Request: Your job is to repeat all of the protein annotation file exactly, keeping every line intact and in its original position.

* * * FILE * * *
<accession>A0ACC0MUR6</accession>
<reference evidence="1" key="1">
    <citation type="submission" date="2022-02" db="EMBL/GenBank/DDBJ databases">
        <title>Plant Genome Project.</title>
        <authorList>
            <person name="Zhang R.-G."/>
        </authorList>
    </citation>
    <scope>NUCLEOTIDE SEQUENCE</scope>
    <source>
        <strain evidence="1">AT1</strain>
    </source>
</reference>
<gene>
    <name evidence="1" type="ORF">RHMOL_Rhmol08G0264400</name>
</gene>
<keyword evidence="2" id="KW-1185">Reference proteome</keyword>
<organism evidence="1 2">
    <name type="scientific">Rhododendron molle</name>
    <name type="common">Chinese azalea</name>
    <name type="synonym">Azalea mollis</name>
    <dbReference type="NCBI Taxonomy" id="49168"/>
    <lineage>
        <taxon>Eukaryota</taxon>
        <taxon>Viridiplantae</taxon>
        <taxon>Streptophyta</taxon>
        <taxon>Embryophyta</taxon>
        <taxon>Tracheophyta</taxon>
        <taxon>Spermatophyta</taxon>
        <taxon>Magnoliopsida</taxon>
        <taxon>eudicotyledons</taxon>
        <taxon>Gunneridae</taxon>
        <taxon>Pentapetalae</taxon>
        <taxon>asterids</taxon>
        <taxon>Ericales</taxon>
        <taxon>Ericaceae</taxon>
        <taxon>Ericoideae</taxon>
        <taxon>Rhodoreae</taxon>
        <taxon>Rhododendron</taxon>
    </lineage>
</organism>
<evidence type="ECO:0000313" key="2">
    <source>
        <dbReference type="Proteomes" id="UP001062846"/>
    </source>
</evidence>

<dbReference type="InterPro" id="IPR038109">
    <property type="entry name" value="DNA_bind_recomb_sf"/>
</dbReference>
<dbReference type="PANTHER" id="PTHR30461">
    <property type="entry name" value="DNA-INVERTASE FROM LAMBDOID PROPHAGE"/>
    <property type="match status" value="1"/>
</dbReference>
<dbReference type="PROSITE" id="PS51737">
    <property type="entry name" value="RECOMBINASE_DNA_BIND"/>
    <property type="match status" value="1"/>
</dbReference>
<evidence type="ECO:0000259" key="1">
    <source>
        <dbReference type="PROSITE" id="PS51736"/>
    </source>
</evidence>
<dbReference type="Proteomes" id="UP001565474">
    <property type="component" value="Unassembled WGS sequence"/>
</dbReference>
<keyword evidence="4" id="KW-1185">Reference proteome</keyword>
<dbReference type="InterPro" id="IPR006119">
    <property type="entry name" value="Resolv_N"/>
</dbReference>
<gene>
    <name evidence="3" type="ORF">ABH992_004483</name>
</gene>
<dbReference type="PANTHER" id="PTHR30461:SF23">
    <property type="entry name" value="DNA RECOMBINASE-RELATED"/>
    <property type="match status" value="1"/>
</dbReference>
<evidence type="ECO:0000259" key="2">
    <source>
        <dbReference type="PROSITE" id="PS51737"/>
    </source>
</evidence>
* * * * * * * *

<accession>A0ACC0MUR6</accession>
<reference evidence="1" key="1">
    <citation type="submission" date="2022-02" db="EMBL/GenBank/DDBJ databases">
        <title>Plant Genome Project.</title>
        <authorList>
            <person name="Zhang R.-G."/>
        </authorList>
    </citation>
    <scope>NUCLEOTIDE SEQUENCE</scope>
    <source>
        <strain evidence="1">AT1</strain>
    </source>
</reference>
<gene>
    <name evidence="1" type="ORF">RHMOL_Rhmol08G0264400</name>
</gene>
<keyword evidence="2" id="KW-1185">Reference proteome</keyword>
<organism evidence="1 2">
    <name type="scientific">Rhododendron molle</name>
    <name type="common">Chinese azalea</name>
    <name type="synonym">Azalea mollis</name>
    <dbReference type="NCBI Taxonomy" id="49168"/>
    <lineage>
        <taxon>Eukaryota</taxon>
        <taxon>Viridiplantae</taxon>
        <taxon>Streptophyta</taxon>
        <taxon>Embryophyta</taxon>
        <taxon>Tracheophyta</taxon>
        <taxon>Spermatophyta</taxon>
        <taxon>Magnoliopsida</taxon>
        <taxon>eudicotyledons</taxon>
        <taxon>Gunneridae</taxon>
        <taxon>Pentapetalae</taxon>
        <taxon>asterids</taxon>
        <taxon>Ericales</taxon>
        <taxon>Ericaceae</taxon>
        <taxon>Ericoideae</taxon>
        <taxon>Rhodoreae</taxon>
        <taxon>Rhododendron</taxon>
    </lineage>
</organism>
<evidence type="ECO:0000313" key="2">
    <source>
        <dbReference type="Proteomes" id="UP001062846"/>
    </source>
</evidence>

<dbReference type="InterPro" id="IPR038109">
    <property type="entry name" value="DNA_bind_recomb_sf"/>
</dbReference>
<dbReference type="PANTHER" id="PTHR30461">
    <property type="entry name" value="DNA-INVERTASE FROM LAMBDOID PROPHAGE"/>
    <property type="match status" value="1"/>
</dbReference>
<dbReference type="PROSITE" id="PS51737">
    <property type="entry name" value="RECOMBINASE_DNA_BIND"/>
    <property type="match status" value="1"/>
</dbReference>
<evidence type="ECO:0000259" key="1">
    <source>
        <dbReference type="PROSITE" id="PS51736"/>
    </source>
</evidence>
<dbReference type="Proteomes" id="UP001565474">
    <property type="component" value="Unassembled WGS sequence"/>
</dbReference>
<keyword evidence="4" id="KW-1185">Reference proteome</keyword>
<dbReference type="InterPro" id="IPR006119">
    <property type="entry name" value="Resolv_N"/>
</dbReference>
<gene>
    <name evidence="3" type="ORF">ABH992_004483</name>
</gene>
<dbReference type="PANTHER" id="PTHR30461:SF23">
    <property type="entry name" value="DNA RECOMBINASE-RELATED"/>
    <property type="match status" value="1"/>
</dbReference>
<evidence type="ECO:0000259" key="2">
    <source>
        <dbReference type="PROSITE" id="PS51737"/>
    </source>
</evidence>